Profile: Microsoft Australia's new chief Pip Marlow

ARN talks to Pip Marlow to discuss her vision for the company in 2011 and how she plans on maintaining work/life balance
Microsoft's Pip Marlow

Microsoft's Pip Marlow

Microsoft’s new country manager, Pip Marlow, has been with the company for 15 years and brings a wealth of channel experience to the role. She chats with Matthew Sainsbury about her vision for the company in 2011 and how she plans on maintaining her work/ life balance.

What has attracted you to Microsoft over the years?

Pip Marlow (PM): I’ve been there for 15 years, it has been a while now. Beforehand I was with a company, Agate Technology, trying to get Microsoft on board with a program where I was selling hard drives, and the plan was to preload the software to the hard drives. I was spending a lot of time knocking on Microsoft’s door trying to get them to buy into what I thought was a great business development opportunity. I didn’t actually sell it, regretfully, but what I did do was get to know a number of people at Microsoft, and I was inspired by the type of people that were attracted to work at Microsoft. The company has some very smart, passionate people and they represented Microsoft as such a great innovative place to work at that got me interested, and through that process I came to work here.

What are some of the highlights that you’ve had along the way?

PM: I think I’d start by saying the achievements that I’m most proud of are the ones I’ve achieved in a team environment. I love working in, building and being part of a high performance team.

So working with the federal government team during the Gershon review – it was very exciting working with that team. Another was working with the Queensland team in a similar model with a whole of government agreement there too.

Earlier on in my career in Microsoft I spent a lot of time working on the sub distribution and distribution channel and really building out relationships with our distributors and new programs around going to market and reaching out system builders and VARs.

What’s your vision for Microsoft this year?

PM: I’m only a few days into this role, so some of those things are a work in progress. I think there are three key areas of focus I want to have, and I put people first.

From my perspective, at the heart of any great business when I speak to customers, and the thing that delights them most is the engagement and people – and that’s what makes the difference. So I really want to make sure there’s a strong focus on the people at Microsoft. The business is evolving when we think about the cloud and competing, so we need to really make sure we focus on the investment and development of the people at Microsoft.

Second, my focus with our growth strategy is in making sure we can secure the future and that’s really about the transition to the cloud. And my third focus is the channel; we have a deliberate dependency on partners and that’s how we go to market – our partner community is what differentiates us. So spending time with the channel and making sure we have a great partner community is critical for me. Do you think 2011 is going to be a good year for the IT industry?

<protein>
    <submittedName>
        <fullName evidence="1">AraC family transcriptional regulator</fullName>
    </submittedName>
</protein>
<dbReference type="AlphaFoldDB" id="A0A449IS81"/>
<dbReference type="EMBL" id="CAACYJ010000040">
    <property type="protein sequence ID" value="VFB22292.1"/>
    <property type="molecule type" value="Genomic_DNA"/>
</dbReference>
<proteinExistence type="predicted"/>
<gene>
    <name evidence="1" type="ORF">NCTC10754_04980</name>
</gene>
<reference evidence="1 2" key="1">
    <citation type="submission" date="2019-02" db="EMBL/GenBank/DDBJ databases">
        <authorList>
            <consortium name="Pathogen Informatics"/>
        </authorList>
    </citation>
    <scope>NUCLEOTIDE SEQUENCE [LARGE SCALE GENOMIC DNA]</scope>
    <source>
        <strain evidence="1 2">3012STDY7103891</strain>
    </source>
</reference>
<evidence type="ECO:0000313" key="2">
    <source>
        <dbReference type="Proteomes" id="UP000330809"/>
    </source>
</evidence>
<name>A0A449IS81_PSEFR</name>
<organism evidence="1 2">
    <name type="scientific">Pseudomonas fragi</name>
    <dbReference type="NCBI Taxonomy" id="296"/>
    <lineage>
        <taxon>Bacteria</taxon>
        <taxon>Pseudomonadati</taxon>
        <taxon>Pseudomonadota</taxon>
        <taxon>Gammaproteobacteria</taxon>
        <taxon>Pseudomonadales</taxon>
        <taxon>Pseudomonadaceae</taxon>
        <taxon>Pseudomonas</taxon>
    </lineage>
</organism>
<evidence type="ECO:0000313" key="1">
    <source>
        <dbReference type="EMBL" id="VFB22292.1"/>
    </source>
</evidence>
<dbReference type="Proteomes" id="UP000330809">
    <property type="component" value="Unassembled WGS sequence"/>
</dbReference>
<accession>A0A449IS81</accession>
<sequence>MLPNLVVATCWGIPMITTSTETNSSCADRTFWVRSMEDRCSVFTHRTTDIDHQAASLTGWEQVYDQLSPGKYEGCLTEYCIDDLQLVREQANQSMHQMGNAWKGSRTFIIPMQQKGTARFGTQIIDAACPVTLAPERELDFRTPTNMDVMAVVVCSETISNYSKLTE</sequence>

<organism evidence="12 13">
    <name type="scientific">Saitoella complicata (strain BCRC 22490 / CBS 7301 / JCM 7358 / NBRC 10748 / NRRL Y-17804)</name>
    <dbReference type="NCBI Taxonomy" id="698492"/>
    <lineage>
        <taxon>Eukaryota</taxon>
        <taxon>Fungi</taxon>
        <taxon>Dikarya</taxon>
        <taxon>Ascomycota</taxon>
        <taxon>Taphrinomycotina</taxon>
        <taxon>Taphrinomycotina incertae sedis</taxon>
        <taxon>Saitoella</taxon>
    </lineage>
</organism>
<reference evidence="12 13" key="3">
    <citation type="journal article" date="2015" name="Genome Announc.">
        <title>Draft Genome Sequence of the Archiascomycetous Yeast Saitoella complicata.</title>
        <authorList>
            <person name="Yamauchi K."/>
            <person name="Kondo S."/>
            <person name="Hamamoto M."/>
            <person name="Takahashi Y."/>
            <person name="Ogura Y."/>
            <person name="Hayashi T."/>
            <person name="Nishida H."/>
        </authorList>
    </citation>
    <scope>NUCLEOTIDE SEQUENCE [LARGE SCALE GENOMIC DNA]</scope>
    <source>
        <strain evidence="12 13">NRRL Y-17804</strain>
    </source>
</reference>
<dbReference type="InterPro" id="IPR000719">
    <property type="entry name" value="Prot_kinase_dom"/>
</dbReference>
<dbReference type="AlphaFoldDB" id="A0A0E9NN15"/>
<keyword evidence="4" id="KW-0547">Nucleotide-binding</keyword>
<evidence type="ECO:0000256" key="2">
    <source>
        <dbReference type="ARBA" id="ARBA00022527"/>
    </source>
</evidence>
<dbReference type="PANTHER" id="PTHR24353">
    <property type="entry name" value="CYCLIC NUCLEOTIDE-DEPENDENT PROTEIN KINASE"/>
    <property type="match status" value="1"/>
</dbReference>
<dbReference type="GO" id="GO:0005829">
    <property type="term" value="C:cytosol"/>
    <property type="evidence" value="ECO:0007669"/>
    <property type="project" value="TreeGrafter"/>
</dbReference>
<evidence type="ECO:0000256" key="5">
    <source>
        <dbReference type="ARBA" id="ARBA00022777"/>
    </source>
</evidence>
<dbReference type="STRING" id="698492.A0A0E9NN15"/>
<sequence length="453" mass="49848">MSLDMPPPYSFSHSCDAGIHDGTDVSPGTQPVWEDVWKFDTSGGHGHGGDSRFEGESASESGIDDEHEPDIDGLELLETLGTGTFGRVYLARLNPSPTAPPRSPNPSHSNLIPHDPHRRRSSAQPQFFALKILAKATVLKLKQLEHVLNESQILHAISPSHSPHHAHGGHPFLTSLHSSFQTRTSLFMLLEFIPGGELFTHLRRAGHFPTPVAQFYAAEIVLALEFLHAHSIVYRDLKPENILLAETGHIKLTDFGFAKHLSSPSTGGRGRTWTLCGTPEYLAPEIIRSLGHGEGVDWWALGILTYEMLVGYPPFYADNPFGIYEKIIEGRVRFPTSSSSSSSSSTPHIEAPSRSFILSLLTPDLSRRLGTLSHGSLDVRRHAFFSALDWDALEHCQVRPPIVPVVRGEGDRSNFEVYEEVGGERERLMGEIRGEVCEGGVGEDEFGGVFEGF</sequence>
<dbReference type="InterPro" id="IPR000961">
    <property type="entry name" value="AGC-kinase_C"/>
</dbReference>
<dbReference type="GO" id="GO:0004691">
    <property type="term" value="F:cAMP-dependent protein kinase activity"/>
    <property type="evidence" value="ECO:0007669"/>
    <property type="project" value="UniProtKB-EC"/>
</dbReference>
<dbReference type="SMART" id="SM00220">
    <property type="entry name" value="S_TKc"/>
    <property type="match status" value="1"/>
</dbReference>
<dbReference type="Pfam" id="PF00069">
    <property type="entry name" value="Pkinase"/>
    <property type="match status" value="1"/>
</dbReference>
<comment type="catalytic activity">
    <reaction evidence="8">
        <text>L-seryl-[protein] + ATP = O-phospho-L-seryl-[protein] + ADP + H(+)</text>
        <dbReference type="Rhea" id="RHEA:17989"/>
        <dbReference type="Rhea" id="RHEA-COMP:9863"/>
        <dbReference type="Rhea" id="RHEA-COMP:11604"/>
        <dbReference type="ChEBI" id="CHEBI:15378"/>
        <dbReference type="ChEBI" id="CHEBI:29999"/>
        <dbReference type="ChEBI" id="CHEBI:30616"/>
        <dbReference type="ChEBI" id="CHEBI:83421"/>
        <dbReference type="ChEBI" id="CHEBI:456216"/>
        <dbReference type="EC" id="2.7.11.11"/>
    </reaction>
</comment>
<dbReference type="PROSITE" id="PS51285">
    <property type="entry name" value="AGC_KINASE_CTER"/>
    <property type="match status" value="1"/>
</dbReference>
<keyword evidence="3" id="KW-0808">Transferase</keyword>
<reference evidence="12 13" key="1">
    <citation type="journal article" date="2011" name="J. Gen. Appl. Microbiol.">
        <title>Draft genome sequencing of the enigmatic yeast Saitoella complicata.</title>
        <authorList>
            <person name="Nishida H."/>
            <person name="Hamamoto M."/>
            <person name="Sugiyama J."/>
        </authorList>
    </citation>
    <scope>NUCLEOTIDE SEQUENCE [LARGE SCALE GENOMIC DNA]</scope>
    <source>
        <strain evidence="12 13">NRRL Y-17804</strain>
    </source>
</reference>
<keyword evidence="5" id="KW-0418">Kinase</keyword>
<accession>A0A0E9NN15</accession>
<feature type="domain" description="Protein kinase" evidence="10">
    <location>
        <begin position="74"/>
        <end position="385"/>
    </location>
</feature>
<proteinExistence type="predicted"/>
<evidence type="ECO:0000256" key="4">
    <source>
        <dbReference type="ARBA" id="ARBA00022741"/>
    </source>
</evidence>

PM: I think it will be, yes. You can see through the predictions on IT spend from IDC and others, I think there’s a sense of expectation and buoyancy in the market post-GFC. I know Australia wasn’t hit as hard as some other places, but certainly there were some changes and impact, but I see a sense of optimism from customers, and customers’ appetite to use technology to solve problems.

What do you do when you’re not at work?

PM: I have two gorgeous children if I do say so myself. So job number one right now is managing invitations and design principles for a birthday party – party bags, themes, everything, so I’m a party planner in my spare time. I also try to be involved in the school as well. I try to make sure I stay connected in terms of school.

I do consider myself a hobbyist photographer. I have a fantastic Canon which I love and it’s surgically attached to my hand at any family function, at any time the photo needs to be taken. I love to take photos and play with it.

Is it difficult managing the work/ life balance when you’re senior management of a major corporation?

PM: I think work/ life balance is something you have to focus on. I think about it in a couple of ways – you have to have a great partnership, so making sure that I have a great partnership with my husband. We spend time communicating and planning and we do sometimes communicate with meeting room requests.

For me, earlier in my career I could look at myself every week and say to myself, “I’ve failed this week as a mother, a wife, a manager and an employee,” and I could and would beat myself up about it.

Over a period of time, with a little more experience, I don’t look at it the same. I try and set myself some goals about how I want to spend my time every quarter. I look at it on a monthly basis and ask “did I meet all my goals?”

I also ruthlessly outsource as much as I can. Online shopping I tell you is fantastic.

Are you a gadget person?

PM: I am a little bit of a gadget person. My phone is a big part of my life – I use it for email, and I’m on Facebook and Twitter, so I’m using my phone quite a bit – in fact the last thing I use my phone for is voice functionality.

Other than that, the girls have a Kinect at home, and I’m the cool mum on the street again because the kids are lining up to play that. Those are the main ones. I do try and make sure I’m not always in front of a screen. 

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